Derek Carr

Fresno State did little to impress the 500 or so fans that braved the August morning heat to witness the only open practice/scrimmage to the public. Either the Bulldog defense is that good or the offense is that bad…

Saturday's scrimmage seemed like a rehash of spring practice – the defense dominated and the offense was stagnating. Granted, starting running back and preseason first team All-MWC pick Robbie Rouse didn't play, but the first team offense failed to score in multiple possessions.

Head coach Tim DeRuyter says they are keeping Rouse out of live contact to limit his chance at injury. DeRuyter noted that if he had played, the offense probably has a better day.

"A lot of times the offense is designed for a one-on-one, and Robbie wins a lot of those," said DeRuyter.

"Defensively, our guys came out with the right attitude…I thought offensively, our guys didn't match that. Eleven practices in a row, they may need a break, but that's no excuse. One side of the ball got it done, the other didn't."

"We came out today [with the goal], they are not running the ball on us," said defensive coordinator Nick Toth. "The couple plays they did, we missed tackles…you win championships stopping people running the ball." Rouse playing, definitely would have made it more difficult on the defense.

"I really think he's one of the best running backs in the league," added Toth. "You are always going to have hard time tackling that guy. Our scheme wouldn't have been different; our guys just would've had more challenge."

Bottom line, the offense had trouble moving the ball through the air despite having on of the best quarterbacks in the nation in Derek Carr.

"We didn't execute enough times on offense," said DeRuyter.

The offense didn't look much different from spring when the X receiver was the primary read. If not open, Carr would be forced to run or throw the ball away. The deep ball, a staple last year, was non-existent in the scrimmage. And the wide receiver screens seemed to the route of choice if the play call wasn't to the X.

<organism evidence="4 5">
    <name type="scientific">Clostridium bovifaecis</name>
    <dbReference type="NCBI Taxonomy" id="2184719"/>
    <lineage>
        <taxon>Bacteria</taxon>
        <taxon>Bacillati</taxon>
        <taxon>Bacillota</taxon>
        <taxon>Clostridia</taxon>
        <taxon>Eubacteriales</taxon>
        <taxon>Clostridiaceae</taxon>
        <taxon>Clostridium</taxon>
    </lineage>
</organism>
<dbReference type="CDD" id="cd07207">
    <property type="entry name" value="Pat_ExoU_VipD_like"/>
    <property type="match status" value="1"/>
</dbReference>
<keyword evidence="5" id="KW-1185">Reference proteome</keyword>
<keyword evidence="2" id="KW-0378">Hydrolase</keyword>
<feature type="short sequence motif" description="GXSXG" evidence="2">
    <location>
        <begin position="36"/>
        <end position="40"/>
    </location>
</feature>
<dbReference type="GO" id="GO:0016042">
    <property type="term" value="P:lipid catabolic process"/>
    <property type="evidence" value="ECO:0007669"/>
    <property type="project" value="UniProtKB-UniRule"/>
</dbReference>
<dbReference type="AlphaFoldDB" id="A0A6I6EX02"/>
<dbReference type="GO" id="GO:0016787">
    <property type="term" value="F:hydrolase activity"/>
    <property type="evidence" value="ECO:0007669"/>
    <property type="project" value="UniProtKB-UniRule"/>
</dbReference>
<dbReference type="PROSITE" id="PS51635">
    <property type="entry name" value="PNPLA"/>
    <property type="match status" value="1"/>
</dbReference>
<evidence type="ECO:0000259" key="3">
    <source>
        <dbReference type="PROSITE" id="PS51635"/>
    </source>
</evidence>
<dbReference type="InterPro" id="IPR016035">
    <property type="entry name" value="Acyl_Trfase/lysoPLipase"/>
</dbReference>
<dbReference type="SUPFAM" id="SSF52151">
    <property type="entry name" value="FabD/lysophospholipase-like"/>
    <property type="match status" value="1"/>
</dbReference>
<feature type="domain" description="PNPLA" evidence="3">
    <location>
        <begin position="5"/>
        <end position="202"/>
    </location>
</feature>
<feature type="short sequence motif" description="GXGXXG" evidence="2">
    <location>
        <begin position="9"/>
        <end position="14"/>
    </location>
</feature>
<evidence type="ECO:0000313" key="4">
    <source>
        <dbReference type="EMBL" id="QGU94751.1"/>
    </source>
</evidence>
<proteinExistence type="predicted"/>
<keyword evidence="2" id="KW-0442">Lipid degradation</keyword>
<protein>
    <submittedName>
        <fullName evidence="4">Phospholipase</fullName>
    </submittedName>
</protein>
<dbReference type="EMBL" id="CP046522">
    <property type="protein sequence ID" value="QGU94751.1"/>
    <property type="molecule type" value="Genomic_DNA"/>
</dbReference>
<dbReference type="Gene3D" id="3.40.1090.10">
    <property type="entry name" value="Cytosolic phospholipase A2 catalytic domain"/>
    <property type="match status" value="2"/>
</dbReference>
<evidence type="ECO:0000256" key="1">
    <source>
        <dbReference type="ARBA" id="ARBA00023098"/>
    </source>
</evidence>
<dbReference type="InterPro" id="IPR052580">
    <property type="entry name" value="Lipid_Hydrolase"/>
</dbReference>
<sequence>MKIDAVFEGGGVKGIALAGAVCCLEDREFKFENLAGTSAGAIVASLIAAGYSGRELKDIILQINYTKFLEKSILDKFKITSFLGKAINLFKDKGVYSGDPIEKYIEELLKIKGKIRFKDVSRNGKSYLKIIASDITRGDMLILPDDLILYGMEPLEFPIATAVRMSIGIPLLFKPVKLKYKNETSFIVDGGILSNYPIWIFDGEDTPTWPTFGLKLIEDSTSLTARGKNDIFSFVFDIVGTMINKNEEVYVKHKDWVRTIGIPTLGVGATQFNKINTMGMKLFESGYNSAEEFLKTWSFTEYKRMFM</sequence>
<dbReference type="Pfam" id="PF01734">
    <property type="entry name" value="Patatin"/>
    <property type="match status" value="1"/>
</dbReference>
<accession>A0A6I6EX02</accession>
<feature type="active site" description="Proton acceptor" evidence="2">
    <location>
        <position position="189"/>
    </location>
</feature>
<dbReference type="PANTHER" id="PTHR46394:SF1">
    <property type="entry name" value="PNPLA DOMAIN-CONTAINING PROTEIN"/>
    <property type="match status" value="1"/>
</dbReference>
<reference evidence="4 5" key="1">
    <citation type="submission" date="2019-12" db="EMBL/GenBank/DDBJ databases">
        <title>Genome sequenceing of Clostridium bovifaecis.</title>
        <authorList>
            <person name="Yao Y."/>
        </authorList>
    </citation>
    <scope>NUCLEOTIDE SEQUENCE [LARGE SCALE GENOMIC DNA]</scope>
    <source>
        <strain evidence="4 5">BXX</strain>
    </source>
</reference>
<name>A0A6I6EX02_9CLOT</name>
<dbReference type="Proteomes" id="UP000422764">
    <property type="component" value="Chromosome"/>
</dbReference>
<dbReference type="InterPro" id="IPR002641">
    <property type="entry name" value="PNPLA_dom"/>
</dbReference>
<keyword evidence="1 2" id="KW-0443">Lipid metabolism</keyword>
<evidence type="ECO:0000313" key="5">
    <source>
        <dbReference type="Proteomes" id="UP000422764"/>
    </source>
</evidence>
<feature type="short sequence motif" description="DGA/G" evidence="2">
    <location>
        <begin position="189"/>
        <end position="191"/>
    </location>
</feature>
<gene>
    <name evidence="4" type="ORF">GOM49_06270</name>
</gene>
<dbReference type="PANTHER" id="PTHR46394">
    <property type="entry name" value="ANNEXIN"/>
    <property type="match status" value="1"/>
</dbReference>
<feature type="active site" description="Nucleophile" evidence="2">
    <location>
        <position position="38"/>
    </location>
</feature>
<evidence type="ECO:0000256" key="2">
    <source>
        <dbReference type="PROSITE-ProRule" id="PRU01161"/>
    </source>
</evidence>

However, the wide receiver blocking is much better. Last we checked, receivers should be running routes and catching balls, especially when the Bulldogs have such a talented signal caller slinging the rock. But when the ball was in the air, receivers had trouble catching it. This offense calls for the receivers to block, and they are least doing that well.

Rouse will not see significant action until the Sept. 1 opener versus Weber State. Until then, no one, even the coaches, will have any idea on how well this offense will run at full speed against a live defense.

"We still have to correct a lot of things but that's okay," said Carr. "We are not going to show [everything], we have one open scrimmage, there's probably a reason for that.

"Guys are just ready to get back and show the city we are not the same team as last year."

This will be a different team, but they are still so many questions to be answered.

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